Kristen Radtke’s graphic, video, and prose work has appeared in Black Warrior Review, TriQuarterly, Ninth Letter, Gulf Coast, Brevity, Fourth Genre, and others. She has an MFA from the University of Iowa’s Nonfiction Writing Program and currently lives in Louisville, where she is the marketing director for Sarabande Books. She is at work on a collection of graphic essays.
Artists who collaborate with Creative Nonfiction generally read the essays first, then come up with their illustrations. How did this process work for you?
I read each essay until a specific image struck me as possible to translate into an illustration, then took note and came back to choose which I thought might be most representative.
Did certain phrases or ideas stick out? Do you have a favorite essay in this issue?
I enjoyed all of the essays, but I think that the self awareness and movement between introspection and scene in Mary Helen Kennerly’s “Shacked Up” is masterful.
What first drew you to graphic essays/multimedia forms?
I find writing pretty exhausting. Drawing started as a way to clear my head when I couldn’t write anymore. I loved the relationship between text and image in really masterful graphic and multimedia essays, and the ways in which they complicated one another.
What similarities do you see between the creation of literary and visual works of art?
I think the best visual and literary art works to communicate and convey an argument or idea. Every artist is probably working at driving something out.
Do you see a theme or recurring thing that you’re driving out? Not necessarily just in your work with CNF, but in your body of graphic creations as a whole?
I’m working on a collection of graphic essays about aftermath and abandoned places, so I find myself really drawn to how we as humans address and deal with decay and change, and how we’re working to sustain life through the things we create in the wake of that change.
Do you think there’s something about your ideas or the things you’re interested in that necessarily can’t be expressed with text only? In other words, do some ideas demand a multimedia approach?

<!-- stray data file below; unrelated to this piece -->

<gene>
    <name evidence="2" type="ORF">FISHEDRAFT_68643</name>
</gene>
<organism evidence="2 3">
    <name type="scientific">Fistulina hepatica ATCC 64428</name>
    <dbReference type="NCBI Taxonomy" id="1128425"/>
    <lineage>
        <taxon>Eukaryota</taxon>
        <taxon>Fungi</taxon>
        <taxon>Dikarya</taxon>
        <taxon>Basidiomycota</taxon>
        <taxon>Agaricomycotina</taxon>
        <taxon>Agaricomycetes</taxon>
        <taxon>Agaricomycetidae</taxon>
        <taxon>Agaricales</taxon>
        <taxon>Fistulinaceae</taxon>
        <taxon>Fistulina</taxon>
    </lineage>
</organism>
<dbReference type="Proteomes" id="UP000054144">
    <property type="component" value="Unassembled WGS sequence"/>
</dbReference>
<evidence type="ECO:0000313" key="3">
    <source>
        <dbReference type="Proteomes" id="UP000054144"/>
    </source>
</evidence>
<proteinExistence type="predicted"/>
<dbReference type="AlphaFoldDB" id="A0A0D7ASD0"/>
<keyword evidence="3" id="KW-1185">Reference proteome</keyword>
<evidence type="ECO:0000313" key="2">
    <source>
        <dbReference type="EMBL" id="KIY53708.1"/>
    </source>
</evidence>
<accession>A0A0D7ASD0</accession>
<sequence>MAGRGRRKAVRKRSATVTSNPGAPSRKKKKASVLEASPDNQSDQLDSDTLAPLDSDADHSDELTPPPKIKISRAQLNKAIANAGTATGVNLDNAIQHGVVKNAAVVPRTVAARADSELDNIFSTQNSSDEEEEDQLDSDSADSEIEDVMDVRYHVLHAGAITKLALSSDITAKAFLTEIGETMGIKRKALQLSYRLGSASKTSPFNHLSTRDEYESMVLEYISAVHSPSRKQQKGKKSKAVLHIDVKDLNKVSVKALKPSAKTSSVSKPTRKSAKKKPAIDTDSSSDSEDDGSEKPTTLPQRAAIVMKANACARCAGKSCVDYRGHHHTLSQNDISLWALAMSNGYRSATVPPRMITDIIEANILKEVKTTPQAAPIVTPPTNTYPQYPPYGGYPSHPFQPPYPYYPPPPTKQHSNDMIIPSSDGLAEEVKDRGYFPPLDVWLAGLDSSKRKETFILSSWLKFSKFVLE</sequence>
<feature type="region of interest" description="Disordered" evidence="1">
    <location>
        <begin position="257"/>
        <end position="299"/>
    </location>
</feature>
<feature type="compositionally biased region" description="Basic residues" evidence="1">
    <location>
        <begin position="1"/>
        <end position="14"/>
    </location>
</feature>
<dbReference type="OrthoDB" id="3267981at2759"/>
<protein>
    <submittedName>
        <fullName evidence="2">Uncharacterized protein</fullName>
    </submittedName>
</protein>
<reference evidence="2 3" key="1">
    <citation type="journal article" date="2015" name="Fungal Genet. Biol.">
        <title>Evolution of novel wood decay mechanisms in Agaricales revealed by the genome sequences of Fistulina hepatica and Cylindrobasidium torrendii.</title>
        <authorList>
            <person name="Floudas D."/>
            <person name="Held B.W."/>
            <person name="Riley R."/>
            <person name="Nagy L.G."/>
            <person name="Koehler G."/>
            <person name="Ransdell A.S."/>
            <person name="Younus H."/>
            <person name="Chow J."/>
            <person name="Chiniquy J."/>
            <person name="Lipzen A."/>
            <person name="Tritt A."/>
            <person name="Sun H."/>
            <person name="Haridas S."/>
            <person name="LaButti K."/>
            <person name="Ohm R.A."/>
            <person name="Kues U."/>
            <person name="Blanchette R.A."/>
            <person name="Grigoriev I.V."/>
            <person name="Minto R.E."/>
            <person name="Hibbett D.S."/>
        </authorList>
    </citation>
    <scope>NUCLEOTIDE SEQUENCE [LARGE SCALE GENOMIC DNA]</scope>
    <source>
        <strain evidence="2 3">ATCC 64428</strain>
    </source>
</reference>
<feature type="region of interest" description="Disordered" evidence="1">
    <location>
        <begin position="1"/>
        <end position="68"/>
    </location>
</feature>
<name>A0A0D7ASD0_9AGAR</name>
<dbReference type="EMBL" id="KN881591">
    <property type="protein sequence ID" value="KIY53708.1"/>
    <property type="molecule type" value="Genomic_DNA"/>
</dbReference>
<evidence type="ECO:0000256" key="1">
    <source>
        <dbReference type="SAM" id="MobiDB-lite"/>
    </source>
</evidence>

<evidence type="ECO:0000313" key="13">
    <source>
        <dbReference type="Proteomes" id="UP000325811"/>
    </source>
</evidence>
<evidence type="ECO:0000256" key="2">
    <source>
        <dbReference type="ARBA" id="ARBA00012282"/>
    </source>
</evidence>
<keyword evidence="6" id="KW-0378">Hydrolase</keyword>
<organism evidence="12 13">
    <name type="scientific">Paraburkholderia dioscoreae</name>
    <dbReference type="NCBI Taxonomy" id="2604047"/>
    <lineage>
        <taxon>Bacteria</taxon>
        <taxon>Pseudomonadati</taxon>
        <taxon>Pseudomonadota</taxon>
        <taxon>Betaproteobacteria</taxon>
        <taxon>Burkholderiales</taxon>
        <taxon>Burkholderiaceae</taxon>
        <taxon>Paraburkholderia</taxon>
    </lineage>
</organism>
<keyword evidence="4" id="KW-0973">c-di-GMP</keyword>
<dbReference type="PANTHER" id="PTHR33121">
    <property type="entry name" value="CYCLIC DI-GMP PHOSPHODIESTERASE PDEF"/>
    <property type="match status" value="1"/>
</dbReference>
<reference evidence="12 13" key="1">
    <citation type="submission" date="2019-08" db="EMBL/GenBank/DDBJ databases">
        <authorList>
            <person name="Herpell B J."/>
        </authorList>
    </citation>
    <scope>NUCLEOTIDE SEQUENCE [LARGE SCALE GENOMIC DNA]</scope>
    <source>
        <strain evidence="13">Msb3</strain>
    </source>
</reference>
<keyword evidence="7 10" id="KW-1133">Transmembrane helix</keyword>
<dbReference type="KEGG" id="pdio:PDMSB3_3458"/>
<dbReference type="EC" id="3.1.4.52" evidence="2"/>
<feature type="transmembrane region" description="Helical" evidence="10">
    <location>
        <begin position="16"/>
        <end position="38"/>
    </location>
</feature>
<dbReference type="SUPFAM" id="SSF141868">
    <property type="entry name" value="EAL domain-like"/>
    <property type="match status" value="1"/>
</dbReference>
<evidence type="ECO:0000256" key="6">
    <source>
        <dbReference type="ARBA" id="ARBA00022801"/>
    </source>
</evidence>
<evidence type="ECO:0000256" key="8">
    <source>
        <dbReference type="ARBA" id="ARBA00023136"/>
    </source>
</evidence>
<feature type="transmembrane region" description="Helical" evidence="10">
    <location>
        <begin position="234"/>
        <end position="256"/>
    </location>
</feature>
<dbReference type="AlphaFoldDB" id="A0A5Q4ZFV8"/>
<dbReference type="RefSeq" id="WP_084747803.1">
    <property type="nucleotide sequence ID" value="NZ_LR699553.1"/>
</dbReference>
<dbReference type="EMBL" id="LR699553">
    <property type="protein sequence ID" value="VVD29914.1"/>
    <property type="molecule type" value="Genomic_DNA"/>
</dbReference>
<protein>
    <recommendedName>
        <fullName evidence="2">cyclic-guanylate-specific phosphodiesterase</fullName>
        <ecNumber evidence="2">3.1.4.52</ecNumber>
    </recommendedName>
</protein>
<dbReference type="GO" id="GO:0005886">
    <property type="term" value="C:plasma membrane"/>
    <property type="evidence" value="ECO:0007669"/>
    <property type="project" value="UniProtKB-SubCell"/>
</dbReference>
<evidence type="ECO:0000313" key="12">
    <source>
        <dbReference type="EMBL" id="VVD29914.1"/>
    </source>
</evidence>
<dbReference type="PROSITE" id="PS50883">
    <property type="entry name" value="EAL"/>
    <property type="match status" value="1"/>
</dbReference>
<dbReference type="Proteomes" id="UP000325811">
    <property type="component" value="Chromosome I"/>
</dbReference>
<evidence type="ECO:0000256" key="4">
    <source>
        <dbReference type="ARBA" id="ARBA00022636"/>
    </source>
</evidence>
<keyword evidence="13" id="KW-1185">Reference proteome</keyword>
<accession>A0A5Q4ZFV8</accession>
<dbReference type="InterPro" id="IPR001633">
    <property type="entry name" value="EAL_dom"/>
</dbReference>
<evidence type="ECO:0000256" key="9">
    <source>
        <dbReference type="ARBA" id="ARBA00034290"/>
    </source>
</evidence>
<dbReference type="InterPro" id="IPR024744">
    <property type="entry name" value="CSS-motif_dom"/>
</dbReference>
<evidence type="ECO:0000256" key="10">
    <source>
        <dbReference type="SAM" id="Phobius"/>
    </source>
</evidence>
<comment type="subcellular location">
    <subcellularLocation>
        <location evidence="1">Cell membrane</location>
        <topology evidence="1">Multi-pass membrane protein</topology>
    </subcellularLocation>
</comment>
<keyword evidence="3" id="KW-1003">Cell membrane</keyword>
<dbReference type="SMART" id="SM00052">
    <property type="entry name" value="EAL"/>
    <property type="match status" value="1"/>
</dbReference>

This is something I’ve been thinking about for a long time. I don’t think any ideas really demand a multimedia approach, but rather think sometimes, for a specific writer or artist, it’s the only way he or she might be able to exercise those ideas in a way that makes sense to him or her. There are so many ways to reach the same end. I think we all just have to employ the tools that make the most sense to us as artists.
Do you encounter resistance from “traditional” writers to your multimedia work?
It seems that most readers of contemporary nonfiction are embracing forms that may be considered nontraditional. I think sometimes illustrated work is considered less serious or intellectual than prose, and some publications are turned off by the idea that something looks like a “comic,” and is therefore not literature. But overall, I think it’s a rather exciting time to be working in multiple forms. Knowing you may not be taken seriously can offer a certain kind of freedom.
Why black and white?
I’m working on a collection of graphic essays, and so black and white is more a default mode than anything else. I like the simplicity of line drawings, and the challenge of creating something that seems dimensional within such a limited palette.
What kinds of things do you consider when deciding on the size and shape of a panel?
Oftentimes the decisions are more practical than creative, except when I play around with cropping an image in the interest of tension, or when an object will break a frame. In the case of this issue of Creative Nonfiction, I left the size of each image up to the designer’s discretion.
What’s your creative process usually like? If you had to give it a label (something like evolving doodles, energetic emission) what would it be?
I try to move fluidly between graphic and prose as much as possible. Oftentimes with a video I’ll write an essay first and then craft visuals to couple that narration, but on the page I like the idea of images and text communicating within the creation as well as the reading/viewing process.
Everyone has different qualifications for what makes a piece of art great. What are yours?
I don’t know that I’d necessarily consider my illustrations art, but rather something that works in conjunction with literary art. That conversation, maybe, is where the art happens. I’d say great art is something that keeps evolving, that you can come back to and discover a newness each time.